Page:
Beneath the Strand's expression of motion and emotion happening in shadows past and present is Hillsborg's music. The strings build beneath the first two stanzas, mounting and amounting, ascending and unfolding with the voice to a higher ground, and then retreating some, as liberation is contextualized with reference to memory.
Beneath a further recollection in the fifth and sixth stanzas, the strings again are steady, accommodating, and reassuring. A kind of vibrant but controlled ringing very close to the end of the piece reminds us that the couple's carefree distance from thoughts of mortality is but a temporary reprieve. And finally, a peaceful resolution, perhaps because our mortality is a familiar truth we're practiced at living with. As Hodges describes it, “Dark Harbor XI,” [is] . . . buoyed by the ensemble’s sweeping texture, slowly turning and sparkling as if in twilight."*****
There was a time when I felt "a prodigal/Overflowing of mildness." I will never forget the simultaneous lightness and gravity of that moment. Was it winter, or was it just my personal winter that was over? I can't recall. Conscious that my emotional landscape had shifted, but also not quite sure I should trust the shift, I had no impulse to sing from the rooftops; instead, I just walked around my neighborhood, feeling I was finally actually seeing it again, now that the veil that had interposed itself between me and life had lifted.
You might think that the itch and the corner-of-my-eye distraction that I mentioned at the beginning of this post was a deep-seated desire not to have to revisit the deep sadness that preceded my liberation. But that's not so: every day the news reminds me of dignified human endurance--of pain, of loss, of hardship, of injustice--of sorrows more terrible, traumatic, and unrelenting than the relatively short-lived personal sorrow I endured. People endure, hoping or simply refusing to embrace their suffering as meaningless and/or permanent. As the poet Richard Blanco put it recently when he was talking about Elizabeth Bishop's "One Art" on NPR, "We find a way to go on . . . to make meaning out of life still, to get up in the morning."
It makes me uncomfortable to admit this. But given that so many people reach toward the light through prayers that others have written and in the company of fellow congregants saying those same prayers, I have to assume that I am not alone. A beloved minister friend of mine who died many years ago used to say, "There is no faith without doubt." If he was right, then I exemplify his statement. The desire for faith isn't faith, but it's probably a necessary ingredient.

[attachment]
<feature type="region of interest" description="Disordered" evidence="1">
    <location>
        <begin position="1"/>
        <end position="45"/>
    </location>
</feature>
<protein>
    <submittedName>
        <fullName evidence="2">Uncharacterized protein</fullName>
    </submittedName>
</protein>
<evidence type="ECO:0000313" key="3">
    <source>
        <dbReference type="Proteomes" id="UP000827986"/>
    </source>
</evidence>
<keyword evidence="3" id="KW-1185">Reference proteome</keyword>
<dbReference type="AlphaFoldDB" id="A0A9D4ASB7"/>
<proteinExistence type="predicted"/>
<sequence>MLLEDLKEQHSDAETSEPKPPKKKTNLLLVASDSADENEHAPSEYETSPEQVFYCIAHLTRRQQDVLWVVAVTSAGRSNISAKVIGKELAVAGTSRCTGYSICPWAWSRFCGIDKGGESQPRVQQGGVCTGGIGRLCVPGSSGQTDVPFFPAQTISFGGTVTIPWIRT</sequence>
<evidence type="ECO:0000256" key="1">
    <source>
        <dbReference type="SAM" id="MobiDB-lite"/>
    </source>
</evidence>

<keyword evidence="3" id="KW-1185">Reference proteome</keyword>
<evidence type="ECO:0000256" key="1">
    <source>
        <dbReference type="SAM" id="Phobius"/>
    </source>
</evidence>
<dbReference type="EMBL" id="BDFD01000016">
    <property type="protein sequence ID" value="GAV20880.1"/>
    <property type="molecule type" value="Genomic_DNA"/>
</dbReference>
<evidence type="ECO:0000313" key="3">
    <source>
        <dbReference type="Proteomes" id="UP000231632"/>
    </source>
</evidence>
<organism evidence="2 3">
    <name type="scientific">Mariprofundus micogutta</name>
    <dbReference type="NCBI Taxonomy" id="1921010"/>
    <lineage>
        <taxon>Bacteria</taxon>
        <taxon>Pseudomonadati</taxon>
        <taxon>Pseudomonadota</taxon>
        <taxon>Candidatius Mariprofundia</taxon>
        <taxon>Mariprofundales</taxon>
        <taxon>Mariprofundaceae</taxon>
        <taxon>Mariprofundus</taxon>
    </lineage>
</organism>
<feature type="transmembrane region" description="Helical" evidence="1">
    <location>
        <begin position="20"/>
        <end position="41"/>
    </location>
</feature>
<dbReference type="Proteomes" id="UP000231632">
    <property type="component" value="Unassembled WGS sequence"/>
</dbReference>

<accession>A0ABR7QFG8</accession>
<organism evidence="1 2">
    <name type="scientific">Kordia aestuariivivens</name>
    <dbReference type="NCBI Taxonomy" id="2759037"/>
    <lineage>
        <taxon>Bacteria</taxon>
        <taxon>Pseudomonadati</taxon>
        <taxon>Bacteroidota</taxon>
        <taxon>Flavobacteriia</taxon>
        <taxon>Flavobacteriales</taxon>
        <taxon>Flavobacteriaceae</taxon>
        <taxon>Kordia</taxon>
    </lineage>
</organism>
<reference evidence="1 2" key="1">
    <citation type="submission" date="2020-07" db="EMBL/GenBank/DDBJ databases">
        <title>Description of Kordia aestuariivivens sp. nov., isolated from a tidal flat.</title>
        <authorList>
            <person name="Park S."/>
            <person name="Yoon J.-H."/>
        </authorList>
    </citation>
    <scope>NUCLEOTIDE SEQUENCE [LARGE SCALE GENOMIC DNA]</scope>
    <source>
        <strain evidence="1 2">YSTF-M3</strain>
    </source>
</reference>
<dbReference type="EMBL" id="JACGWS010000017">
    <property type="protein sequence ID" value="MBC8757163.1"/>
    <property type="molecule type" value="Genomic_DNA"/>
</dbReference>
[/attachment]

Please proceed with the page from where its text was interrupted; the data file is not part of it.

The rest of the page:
It's National Poetry Month--only one day left now--and I've been reading a lot of poetry. At the same time, I've been reading Abigail Pogrebin's My Jewish Year: 18 Holidays, One Wondering Jew and therefore thinking a lot about the relationship between belief in God and religious traditions that direct us to contemplate death, remember sorrow, recognize fragility and impermanence, and celebrate. The combination of poetry and spiritual memoir is a good one for me. Still no answers, but some meaningful agitation and consolation, courtesy of others' wisdom and perspectives, including those of Renée Fleming and Anders Hillborg who teamed up to select several highly evocative Mark Strand poems to set for voice and orchestra.
It occurs to me that nowhere in the post have I mentioned the gorgeous--knowing, humble, confident, artful, bravely expressive--singing of Renée Fleming. I took it for granted that she would fuse all of the album's artistic, imaginative elements, and transport me into a place of meaning, beauty, and hope--and she did! Distant Light reminds me that great art and artists have the power to convey our most fundamental yet complex human experiences, and that beauty inspires us to endure.
* Agee, J. (n.d.). Samuel Barber: Knoxville summer of 1915. Retrieved April 22, 2018, from https://genius.com/ [Actual link: https://genius.com/Samuel-barber-knoxville-summer-of-1915-lyrics]
** You can read this whole poem in a comment about the photo on this link: https://www.flickr.com/photos/eyeconpix/357121856/in/photostream/
*** Strand, M. (2016). Collected poems. New York: Alfred A. Knopf.
**** Hodges, B. (2013). Renee Fleming meets Anders Hillborg [Review of concert The Strand Settings]. Seen and Heard International.
***** Partial screen shot of https://goo.gl/images/uXNeC1